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Shadow cabinet to meet over plenary boycott

Mathias Mpuuga

Kampala, Uganda | THE INDEPENDENT | All opposition whips and members of the shadow cabinet are set to meet to decide whether to end or continue boycotting Parliament plenary sittings.

The opposition led by the National Unity Platform (NUP) has boycotted parliament since last week following the re-arrest of Makindye West MP Allan Sewanyana and Kawempe North MP Muhammad Ssegirinya. The two legislators were arrested and detained on charges of murder, attempted murder and aiding and abetting terrorism, stemming from their alleged involvement in the recent killings in the Greater Masaka region.

Although the two legislators had been granted bail, they were re-arrested in separate events from the precincts of Kigo prison. It’s on the basis of this that the Leader of Opposition Parliament led a boycott of the Parliament sessions, in protest of the re-arrest and continued detention of their colleagues.

Mpuuga also contested statements by Attorney General Kiryowa Kiwanuka that the two MPs would continue to be arrested for as many times as the offences they commit. He said the statements were disturbing and legally scandalous adding that the opposition would not be part of a vulgarised debate.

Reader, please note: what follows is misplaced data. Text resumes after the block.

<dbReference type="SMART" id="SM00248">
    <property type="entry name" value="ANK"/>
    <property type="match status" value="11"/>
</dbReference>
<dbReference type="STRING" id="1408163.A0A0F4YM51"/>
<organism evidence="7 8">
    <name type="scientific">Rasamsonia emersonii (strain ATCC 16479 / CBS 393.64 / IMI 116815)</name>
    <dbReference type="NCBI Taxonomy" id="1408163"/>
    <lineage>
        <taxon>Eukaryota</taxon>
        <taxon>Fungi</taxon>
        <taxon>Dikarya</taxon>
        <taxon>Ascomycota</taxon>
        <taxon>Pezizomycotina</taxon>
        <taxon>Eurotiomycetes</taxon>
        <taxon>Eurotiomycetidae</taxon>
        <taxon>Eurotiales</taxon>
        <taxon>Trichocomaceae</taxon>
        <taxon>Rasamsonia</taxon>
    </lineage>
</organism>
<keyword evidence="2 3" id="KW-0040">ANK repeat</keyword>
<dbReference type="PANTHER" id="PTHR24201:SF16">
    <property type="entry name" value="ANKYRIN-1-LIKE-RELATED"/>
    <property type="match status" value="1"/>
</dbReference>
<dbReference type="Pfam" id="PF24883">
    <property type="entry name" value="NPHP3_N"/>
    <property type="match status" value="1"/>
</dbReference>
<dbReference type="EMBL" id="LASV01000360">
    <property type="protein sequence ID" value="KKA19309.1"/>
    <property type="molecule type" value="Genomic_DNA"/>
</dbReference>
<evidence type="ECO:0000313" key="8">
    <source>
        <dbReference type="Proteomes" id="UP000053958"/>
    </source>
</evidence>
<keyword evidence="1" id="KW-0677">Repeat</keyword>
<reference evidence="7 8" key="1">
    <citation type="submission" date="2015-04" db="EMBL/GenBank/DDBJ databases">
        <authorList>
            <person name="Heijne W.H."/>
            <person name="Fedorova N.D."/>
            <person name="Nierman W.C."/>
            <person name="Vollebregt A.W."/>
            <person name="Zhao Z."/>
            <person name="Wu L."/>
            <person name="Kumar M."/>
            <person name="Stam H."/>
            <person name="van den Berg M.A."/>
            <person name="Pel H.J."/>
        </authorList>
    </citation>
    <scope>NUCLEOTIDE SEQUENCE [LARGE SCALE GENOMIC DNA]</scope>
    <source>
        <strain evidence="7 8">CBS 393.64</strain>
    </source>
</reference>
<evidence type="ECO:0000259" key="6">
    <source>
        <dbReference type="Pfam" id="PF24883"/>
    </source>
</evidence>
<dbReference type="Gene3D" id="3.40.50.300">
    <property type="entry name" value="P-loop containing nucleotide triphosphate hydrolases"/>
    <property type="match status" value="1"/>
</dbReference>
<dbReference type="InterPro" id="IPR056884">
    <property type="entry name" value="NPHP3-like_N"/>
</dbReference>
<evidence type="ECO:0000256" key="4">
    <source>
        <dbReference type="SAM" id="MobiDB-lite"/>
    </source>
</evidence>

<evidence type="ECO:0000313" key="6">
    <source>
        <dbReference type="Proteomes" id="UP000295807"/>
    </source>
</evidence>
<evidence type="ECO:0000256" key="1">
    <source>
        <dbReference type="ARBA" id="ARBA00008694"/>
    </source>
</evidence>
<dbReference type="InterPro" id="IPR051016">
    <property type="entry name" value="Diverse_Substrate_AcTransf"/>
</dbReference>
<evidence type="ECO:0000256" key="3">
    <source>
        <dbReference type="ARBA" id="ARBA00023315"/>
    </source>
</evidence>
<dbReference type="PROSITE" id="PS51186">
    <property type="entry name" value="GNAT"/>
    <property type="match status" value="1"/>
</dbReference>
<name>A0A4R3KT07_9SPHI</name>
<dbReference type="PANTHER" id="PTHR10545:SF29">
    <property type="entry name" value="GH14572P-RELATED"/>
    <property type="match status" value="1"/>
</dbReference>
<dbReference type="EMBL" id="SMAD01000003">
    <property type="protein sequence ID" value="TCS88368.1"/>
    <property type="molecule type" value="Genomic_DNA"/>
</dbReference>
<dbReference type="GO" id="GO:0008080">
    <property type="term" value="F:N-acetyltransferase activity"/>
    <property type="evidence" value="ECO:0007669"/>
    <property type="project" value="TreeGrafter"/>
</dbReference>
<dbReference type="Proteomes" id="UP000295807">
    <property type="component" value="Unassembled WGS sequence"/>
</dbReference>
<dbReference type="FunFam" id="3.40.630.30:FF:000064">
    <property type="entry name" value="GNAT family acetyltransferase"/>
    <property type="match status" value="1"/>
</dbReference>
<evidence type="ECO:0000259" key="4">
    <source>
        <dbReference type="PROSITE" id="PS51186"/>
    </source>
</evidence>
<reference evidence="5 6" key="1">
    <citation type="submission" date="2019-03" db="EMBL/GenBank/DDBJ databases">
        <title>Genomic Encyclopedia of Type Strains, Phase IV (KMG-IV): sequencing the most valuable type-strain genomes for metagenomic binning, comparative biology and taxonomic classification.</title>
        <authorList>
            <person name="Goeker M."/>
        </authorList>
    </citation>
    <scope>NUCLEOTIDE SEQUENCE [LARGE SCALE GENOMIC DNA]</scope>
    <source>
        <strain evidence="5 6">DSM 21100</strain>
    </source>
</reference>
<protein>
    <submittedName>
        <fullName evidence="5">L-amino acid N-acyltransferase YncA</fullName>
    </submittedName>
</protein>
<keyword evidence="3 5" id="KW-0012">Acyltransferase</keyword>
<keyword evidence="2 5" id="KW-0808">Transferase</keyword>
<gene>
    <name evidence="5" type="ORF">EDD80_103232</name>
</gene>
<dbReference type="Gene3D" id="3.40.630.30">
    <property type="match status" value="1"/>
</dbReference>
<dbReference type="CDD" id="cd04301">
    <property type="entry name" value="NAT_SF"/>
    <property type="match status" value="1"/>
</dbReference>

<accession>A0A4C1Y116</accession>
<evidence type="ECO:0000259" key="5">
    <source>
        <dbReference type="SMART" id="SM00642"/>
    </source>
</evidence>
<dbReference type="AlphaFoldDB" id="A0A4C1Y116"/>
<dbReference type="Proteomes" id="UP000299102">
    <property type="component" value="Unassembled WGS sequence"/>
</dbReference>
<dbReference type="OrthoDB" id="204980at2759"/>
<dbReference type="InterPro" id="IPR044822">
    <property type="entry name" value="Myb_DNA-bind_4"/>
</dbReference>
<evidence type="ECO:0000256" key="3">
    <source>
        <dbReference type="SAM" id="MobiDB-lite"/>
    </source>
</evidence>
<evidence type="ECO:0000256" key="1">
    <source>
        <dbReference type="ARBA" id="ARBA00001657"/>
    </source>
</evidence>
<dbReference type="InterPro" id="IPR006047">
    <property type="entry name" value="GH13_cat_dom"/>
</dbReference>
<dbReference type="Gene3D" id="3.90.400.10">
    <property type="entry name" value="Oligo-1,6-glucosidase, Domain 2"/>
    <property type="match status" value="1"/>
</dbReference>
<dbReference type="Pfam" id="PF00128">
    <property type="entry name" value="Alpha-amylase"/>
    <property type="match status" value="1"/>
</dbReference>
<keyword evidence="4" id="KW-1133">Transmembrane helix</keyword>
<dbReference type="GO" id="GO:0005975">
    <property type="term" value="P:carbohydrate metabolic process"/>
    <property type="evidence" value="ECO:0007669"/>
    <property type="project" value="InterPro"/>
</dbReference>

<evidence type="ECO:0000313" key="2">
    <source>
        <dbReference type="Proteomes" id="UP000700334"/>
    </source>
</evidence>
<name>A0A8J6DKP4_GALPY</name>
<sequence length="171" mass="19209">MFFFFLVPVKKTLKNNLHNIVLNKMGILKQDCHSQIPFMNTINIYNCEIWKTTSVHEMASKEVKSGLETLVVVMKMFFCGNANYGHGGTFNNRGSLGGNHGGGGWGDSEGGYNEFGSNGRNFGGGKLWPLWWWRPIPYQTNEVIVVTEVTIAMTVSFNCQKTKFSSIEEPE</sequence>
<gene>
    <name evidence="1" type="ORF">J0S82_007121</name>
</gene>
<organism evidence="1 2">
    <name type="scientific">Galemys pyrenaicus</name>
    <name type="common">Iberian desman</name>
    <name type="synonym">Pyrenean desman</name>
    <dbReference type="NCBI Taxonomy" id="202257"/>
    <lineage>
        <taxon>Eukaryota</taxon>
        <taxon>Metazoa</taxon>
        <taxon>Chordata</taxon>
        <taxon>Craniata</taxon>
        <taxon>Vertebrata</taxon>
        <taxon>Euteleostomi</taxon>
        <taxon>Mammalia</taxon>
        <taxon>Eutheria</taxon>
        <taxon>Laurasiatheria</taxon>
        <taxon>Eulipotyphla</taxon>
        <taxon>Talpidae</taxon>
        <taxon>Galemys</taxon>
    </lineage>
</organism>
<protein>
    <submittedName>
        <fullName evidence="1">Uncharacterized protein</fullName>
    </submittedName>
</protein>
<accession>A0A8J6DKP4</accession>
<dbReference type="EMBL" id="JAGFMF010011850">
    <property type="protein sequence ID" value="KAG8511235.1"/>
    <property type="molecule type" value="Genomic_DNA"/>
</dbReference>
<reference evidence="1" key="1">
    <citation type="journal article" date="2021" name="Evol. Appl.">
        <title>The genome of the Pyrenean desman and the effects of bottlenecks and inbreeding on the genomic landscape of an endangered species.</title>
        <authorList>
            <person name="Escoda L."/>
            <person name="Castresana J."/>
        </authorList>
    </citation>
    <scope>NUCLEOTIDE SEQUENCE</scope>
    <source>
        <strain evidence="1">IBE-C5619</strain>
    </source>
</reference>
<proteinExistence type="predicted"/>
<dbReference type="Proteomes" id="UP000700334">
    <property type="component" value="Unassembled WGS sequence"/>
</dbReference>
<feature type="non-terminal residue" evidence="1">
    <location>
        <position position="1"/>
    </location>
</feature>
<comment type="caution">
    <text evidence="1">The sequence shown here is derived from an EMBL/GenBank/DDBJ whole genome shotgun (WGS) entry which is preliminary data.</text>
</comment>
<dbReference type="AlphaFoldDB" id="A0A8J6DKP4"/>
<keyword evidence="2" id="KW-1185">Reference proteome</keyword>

Tochi County MP Peter Okot and the Whip of the Democratic Party members in Parliament says that the Leader of Opposition has now summoned them for a meeting on Tuesday to decide if to continue with the boycott or not.

Okot says that it is better for them to return to the house to fight for Ugandans and human rights and not remain outside boycotting.

Meanwhile, Forum for Democratic Change-FDC Whip Ibrahim Ssemujju Nganda has reportedly said that the boycotts were coming to an end since the legislators were presented in the court.

This is according to Soroti Woman MP Anna Adeke Ebaju, quoting a communication issued to them from the party.

Tororo North County MP Geoffrey Ekanya equally says that since the opposition has made its statements, they can now end the boycott and return to Parliament.

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